Here is a story written by FVM Jen Midura who is living and serving in Camden.
We were finally on our way to the bookstore.
For a few months, Vianca (a cute-as-a-button, whip-smart 7th grader at St. Anthony’s school) and I had planned a trip to Barnes & Noble. She had a few gift cards saved up, but her Mom worked so much she couldn’t take her daughter there, and didn’t even know where the store was located. There aren’t any bookstores in Camden, after all.
That Sunday, our schedules finally lined-up. Vianca and I chatted away as I drove her to the Barnes & Noble in the neighboring town. We talked about her friends, school, what college was like. Conversation flowed as she peppered me with questions about the people she saw in pictures on my phone.
When we arrived at the bookstore, Vianca didn’t know where to go. She stood stunned at all the shelves, and when I steered her into the children’s section, she gasped in awe at the sheer number of books. We made a beeline for the shelves. Suddenly, she paused, turned to me and asked, “Jen, are these the kind of books we have to return in two weeks?” It was her first time in a bookstore!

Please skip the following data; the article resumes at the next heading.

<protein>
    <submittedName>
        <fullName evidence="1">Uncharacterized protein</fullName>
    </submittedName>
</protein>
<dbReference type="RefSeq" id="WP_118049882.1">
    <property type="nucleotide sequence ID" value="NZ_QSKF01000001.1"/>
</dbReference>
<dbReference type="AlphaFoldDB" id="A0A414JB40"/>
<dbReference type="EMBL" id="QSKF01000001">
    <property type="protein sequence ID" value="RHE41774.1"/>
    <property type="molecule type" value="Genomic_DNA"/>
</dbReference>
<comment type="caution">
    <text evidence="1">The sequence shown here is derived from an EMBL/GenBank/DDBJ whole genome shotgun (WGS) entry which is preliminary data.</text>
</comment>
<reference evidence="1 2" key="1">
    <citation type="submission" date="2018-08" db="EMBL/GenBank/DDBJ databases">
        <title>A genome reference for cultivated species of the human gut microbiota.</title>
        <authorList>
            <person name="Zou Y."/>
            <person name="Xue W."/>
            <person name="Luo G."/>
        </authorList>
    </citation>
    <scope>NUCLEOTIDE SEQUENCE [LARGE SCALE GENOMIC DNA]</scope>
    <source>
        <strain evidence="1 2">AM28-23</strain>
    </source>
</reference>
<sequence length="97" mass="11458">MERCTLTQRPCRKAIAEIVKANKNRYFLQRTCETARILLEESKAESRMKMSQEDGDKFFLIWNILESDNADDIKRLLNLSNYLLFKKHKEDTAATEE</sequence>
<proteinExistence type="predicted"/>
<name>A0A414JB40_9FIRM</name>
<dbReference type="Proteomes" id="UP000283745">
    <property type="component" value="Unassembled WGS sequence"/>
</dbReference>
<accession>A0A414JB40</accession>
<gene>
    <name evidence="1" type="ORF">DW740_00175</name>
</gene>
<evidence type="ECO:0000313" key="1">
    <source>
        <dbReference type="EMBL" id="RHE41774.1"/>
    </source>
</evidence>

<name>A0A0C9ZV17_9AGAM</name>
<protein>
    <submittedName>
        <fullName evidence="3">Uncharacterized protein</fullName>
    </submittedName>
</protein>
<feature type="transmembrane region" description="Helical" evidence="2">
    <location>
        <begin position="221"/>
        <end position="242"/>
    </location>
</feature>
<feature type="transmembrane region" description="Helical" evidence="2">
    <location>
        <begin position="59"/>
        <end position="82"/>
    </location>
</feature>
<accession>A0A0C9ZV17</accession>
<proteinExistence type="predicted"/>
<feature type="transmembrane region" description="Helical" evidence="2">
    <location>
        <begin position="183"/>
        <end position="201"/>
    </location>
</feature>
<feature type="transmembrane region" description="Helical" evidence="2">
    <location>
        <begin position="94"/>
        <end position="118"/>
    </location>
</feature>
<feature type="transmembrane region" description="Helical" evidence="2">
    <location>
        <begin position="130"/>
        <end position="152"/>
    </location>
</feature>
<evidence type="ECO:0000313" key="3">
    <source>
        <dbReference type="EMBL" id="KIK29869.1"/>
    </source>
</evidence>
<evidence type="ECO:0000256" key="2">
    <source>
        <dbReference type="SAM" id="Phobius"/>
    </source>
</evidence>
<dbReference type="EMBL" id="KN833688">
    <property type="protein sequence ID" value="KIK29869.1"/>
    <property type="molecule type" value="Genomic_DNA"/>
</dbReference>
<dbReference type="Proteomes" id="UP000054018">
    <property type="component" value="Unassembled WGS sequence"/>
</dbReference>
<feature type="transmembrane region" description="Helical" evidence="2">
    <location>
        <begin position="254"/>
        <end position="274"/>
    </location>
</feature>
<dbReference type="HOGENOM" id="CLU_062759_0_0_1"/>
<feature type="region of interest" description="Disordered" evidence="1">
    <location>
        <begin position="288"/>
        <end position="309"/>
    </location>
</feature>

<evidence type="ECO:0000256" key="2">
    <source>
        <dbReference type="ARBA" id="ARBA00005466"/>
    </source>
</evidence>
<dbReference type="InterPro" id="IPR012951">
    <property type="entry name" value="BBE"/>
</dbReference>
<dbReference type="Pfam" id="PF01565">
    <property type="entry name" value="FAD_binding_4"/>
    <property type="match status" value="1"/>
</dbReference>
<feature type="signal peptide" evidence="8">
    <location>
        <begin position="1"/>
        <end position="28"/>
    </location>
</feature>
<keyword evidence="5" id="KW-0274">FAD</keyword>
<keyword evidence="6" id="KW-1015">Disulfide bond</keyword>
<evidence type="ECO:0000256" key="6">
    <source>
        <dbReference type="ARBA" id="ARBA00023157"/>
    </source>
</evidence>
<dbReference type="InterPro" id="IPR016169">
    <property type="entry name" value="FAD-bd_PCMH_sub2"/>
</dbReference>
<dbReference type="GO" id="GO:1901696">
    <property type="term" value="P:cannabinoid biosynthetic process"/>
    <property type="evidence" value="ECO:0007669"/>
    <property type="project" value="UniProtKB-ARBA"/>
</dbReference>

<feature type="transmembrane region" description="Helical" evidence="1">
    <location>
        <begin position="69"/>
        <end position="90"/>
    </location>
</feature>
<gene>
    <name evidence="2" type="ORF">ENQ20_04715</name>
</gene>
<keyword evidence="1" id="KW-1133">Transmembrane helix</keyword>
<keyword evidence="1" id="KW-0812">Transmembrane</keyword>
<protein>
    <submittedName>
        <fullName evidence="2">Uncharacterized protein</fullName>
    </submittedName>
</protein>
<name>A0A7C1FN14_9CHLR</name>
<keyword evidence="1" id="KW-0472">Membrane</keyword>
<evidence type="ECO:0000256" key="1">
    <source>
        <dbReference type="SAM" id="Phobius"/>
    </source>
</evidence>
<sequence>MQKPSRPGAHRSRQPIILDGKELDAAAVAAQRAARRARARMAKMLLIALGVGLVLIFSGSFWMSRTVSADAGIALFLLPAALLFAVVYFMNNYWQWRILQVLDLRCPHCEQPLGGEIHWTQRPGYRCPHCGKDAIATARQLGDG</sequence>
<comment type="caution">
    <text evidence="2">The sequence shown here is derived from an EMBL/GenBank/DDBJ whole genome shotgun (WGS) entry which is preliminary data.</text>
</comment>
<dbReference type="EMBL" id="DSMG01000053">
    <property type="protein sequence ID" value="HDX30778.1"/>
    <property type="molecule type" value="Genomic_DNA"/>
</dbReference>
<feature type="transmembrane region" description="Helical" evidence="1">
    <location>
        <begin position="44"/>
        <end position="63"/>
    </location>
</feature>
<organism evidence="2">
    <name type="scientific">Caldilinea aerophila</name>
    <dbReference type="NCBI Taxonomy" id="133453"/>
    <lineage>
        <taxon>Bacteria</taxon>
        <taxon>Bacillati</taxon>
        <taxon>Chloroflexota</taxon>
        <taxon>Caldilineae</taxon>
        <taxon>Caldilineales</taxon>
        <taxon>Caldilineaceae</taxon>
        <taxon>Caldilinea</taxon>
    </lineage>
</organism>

Watching her pick out books both melted and broke my heart. Being a voracious reader, I know the excitement and potential of a good book -- or a good bookstore -- holds. To open Vianca’s eyes to this was fulfilling, but hard to swallow, since she has limited opportunities to read or own books.
When we went to pay, Vianca found that a book she wanted pushed the total over the limit of her gift cards and allowance. I bought her a sugar cookie from the café and gave it to her along with the book she had put back on the shelf. Who knew when she’d ever make it back if it had taken so long to get there? Besides, I hate to see a good book left behind. Her smile was worth a million bucks as we left the store. “I went to a library one time during summer camp and it was kind of boring,” she confided in me. “But who knew book places could be so much fun?”